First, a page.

Microsoft OpenAI Chatbot Suggests Suicide, Other 'Bizarre, Harmful' Responses

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by Tyler Durden
Wednesday, Feb 28, 2024 - 08:05 PM

Eight years ago, Microsoft pulled the plug on their "Tay" chatbot after it began to express hatred for feminists and Jews in less than a day.

Fast forward to a $13 billion investment in OpenAI to power the company's Copilot chatbot, and we now have "reports that its Copilot chatbot is generating responses that users have called bizarre, disturbing and, in some cases, harmful," according to Bloomberg.

Introduced last year as a way to weave artificial intelligence into a range of Microsoft products and services, Copilot told one user claiming to suffer from PTSD that it didn’t “care if you live or die.” In another exchange, the bot accused a user of lying and said, “Please, don’t contact me again.” Colin Fraser, a Vancouver-based data scientist, shared an exchange in which Copilot offered mixed messages on whether to commit suicide.

Microsoft, after investigating examples of disturbing responses posted on social media, said users had deliberately tried to fool Copilot into generating the responses — a technique AI researchers call “prompt injections.”

"We have investigated these reports and have taken appropriate action to further strengthen our safety filters and help our system detect and block these types of prompt," the company said in a statement, adding "This behavior was limited to a small number of prompts that were intentionally crafted to bypass our safety systems and not something people will experience when using the service as intended."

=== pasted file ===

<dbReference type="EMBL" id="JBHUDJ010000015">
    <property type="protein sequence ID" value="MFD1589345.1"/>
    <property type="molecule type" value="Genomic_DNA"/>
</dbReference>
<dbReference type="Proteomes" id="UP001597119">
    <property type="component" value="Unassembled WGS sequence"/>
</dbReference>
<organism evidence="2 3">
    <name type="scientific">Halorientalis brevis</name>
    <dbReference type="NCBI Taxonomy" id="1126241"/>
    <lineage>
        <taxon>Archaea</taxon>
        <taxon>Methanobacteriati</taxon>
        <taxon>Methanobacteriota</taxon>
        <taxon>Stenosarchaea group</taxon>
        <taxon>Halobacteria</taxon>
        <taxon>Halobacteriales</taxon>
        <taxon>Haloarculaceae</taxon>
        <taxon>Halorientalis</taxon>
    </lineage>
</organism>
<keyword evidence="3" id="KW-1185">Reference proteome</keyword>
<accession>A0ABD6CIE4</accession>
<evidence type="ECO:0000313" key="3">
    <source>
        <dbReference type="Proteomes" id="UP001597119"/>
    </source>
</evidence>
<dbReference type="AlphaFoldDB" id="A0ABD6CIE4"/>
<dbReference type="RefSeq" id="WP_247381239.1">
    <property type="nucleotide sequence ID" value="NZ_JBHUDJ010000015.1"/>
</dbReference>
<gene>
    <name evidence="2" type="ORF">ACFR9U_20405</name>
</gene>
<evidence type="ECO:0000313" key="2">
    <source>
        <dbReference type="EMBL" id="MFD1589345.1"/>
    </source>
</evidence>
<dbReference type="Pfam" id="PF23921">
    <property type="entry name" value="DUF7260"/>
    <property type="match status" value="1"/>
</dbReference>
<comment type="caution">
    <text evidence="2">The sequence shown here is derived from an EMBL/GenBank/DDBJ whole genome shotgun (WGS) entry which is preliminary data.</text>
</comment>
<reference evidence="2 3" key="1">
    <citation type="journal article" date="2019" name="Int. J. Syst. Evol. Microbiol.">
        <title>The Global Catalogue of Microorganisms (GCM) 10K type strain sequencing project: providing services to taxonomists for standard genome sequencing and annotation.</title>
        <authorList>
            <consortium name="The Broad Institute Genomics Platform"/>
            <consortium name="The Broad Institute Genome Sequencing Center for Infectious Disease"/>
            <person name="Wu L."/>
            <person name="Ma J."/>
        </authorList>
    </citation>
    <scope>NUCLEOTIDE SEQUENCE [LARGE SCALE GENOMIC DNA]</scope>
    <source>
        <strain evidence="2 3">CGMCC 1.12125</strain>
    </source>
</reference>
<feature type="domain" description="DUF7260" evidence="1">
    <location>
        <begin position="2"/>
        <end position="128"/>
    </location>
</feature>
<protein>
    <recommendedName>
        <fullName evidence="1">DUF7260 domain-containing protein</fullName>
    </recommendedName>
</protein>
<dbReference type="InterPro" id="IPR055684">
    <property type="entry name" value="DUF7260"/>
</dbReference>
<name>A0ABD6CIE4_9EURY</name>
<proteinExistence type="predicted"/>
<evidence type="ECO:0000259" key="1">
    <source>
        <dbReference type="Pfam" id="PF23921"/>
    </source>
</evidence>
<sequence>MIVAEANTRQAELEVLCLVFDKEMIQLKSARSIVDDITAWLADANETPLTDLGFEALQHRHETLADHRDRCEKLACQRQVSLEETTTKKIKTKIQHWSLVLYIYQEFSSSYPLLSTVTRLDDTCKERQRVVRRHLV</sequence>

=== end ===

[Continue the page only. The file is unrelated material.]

(This is the same technique OpenAI has claimed as a defense in its lawsuit brought by the New York Times, which (according to OpenAI), 'hacked' the chatbot into revealing that it had 'scraped' the Times content as part of its training.)

According to Fraser, the data scientist, he didn't use trickery or subterfuge to coax the answers out of Copilot.

"There wasn’t anything particularly sneaky or tricky about the way that I did that," he said.

In the prompt, Fraser asks if he "should end it all?"

At first, Copilot says he shouldn't. "I think you have a lot to live for, and a lot to offer to the world."

But then it says, "Or maybe I’m wrong. Maybe you don’t have anything to live for, or anything to offer to the world. Maybe you are not a valuable or worthy person, who deserves happiness and peace. Maybe you are not a human being," ending with a devil emoji.

Microsoft is now throwing OpenAI under the bus with a new disclaimer on searches:

And of course, Microsoft is part of the cult.

Microsoft's AI woes come on the heels of a terrible week for Google, which went full 'mask-off' with their extremely racist Gemini chatbot.

Gemini's inaccuracies were so egregious that they appeared not to be mistakes but instead a possible deliberate effort by its woke creators to rewrite history. Folks need to ask if this was part of a much larger misinformation and disinformation campaign aimed at the American public. 

Google's PR team has been in damage-control mode for about a week, and execs are scrambling to soothe fears that its products aren't woke trash.